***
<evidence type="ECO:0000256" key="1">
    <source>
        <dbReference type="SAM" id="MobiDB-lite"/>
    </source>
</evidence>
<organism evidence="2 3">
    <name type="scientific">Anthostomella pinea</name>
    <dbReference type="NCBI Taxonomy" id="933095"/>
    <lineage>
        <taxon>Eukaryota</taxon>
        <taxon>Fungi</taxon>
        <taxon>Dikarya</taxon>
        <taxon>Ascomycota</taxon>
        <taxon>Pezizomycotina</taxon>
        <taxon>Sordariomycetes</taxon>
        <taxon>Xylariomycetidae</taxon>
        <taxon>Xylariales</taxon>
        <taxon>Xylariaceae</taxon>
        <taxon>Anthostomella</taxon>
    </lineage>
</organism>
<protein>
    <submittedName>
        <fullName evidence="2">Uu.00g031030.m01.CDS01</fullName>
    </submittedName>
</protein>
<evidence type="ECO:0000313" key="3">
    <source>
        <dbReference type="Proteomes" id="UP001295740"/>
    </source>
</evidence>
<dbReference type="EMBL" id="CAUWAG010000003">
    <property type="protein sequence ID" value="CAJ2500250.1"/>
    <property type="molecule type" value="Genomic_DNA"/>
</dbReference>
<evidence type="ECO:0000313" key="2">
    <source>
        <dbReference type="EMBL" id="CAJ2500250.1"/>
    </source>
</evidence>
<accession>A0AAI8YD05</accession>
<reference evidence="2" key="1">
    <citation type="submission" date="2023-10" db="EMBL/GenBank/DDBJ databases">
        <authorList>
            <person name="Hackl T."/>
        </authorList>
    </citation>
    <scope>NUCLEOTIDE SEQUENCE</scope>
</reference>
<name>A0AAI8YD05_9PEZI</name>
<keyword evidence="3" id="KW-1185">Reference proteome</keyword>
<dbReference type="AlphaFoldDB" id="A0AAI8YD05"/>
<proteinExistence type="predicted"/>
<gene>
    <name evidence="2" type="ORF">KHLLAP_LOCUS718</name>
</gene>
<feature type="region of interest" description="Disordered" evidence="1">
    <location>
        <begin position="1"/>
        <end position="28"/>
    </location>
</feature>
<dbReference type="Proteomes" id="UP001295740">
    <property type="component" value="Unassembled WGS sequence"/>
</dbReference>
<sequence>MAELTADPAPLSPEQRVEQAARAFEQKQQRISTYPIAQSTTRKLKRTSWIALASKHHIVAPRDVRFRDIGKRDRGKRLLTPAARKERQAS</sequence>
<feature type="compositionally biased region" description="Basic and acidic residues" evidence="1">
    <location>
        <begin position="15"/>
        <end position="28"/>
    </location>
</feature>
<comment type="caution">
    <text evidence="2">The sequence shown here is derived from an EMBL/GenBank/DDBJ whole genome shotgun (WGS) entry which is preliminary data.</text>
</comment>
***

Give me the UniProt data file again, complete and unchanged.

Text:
<evidence type="ECO:0000256" key="1">
    <source>
        <dbReference type="SAM" id="MobiDB-lite"/>
    </source>
</evidence>
<organism evidence="2 3">
    <name type="scientific">Anthostomella pinea</name>
    <dbReference type="NCBI Taxonomy" id="933095"/>
    <lineage>
        <taxon>Eukaryota</taxon>
        <taxon>Fungi</taxon>
        <taxon>Dikarya</taxon>
        <taxon>Ascomycota</taxon>
        <taxon>Pezizomycotina</taxon>
        <taxon>Sordariomycetes</taxon>
        <taxon>Xylariomycetidae</taxon>
        <taxon>Xylariales</taxon>
        <taxon>Xylariaceae</taxon>
        <taxon>Anthostomella</taxon>
    </lineage>
</organism>
<protein>
    <submittedName>
        <fullName evidence="2">Uu.00g031030.m01.CDS01</fullName>
    </submittedName>
</protein>
<evidence type="ECO:0000313" key="3">
    <source>
        <dbReference type="Proteomes" id="UP001295740"/>
    </source>
</evidence>
<dbReference type="EMBL" id="CAUWAG010000003">
    <property type="protein sequence ID" value="CAJ2500250.1"/>
    <property type="molecule type" value="Genomic_DNA"/>
</dbReference>
<evidence type="ECO:0000313" key="2">
    <source>
        <dbReference type="EMBL" id="CAJ2500250.1"/>
    </source>
</evidence>
<accession>A0AAI8YD05</accession>
<reference evidence="2" key="1">
    <citation type="submission" date="2023-10" db="EMBL/GenBank/DDBJ databases">
        <authorList>
            <person name="Hackl T."/>
        </authorList>
    </citation>
    <scope>NUCLEOTIDE SEQUENCE</scope>
</reference>
<name>A0AAI8YD05_9PEZI</name>
<keyword evidence="3" id="KW-1185">Reference proteome</keyword>
<dbReference type="AlphaFoldDB" id="A0AAI8YD05"/>
<proteinExistence type="predicted"/>
<gene>
    <name evidence="2" type="ORF">KHLLAP_LOCUS718</name>
</gene>
<feature type="region of interest" description="Disordered" evidence="1">
    <location>
        <begin position="1"/>
        <end position="28"/>
    </location>
</feature>
<dbReference type="Proteomes" id="UP001295740">
    <property type="component" value="Unassembled WGS sequence"/>
</dbReference>
<sequence>MAELTADPAPLSPEQRVEQAARAFEQKQQRISTYPIAQSTTRKLKRTSWIALASKHHIVAPRDVRFRDIGKRDRGKRLLTPAARKERQAS</sequence>
<feature type="compositionally biased region" description="Basic and acidic residues" evidence="1">
    <location>
        <begin position="15"/>
        <end position="28"/>
    </location>
</feature>
<comment type="caution">
    <text evidence="2">The sequence shown here is derived from an EMBL/GenBank/DDBJ whole genome shotgun (WGS) entry which is preliminary data.</text>
</comment>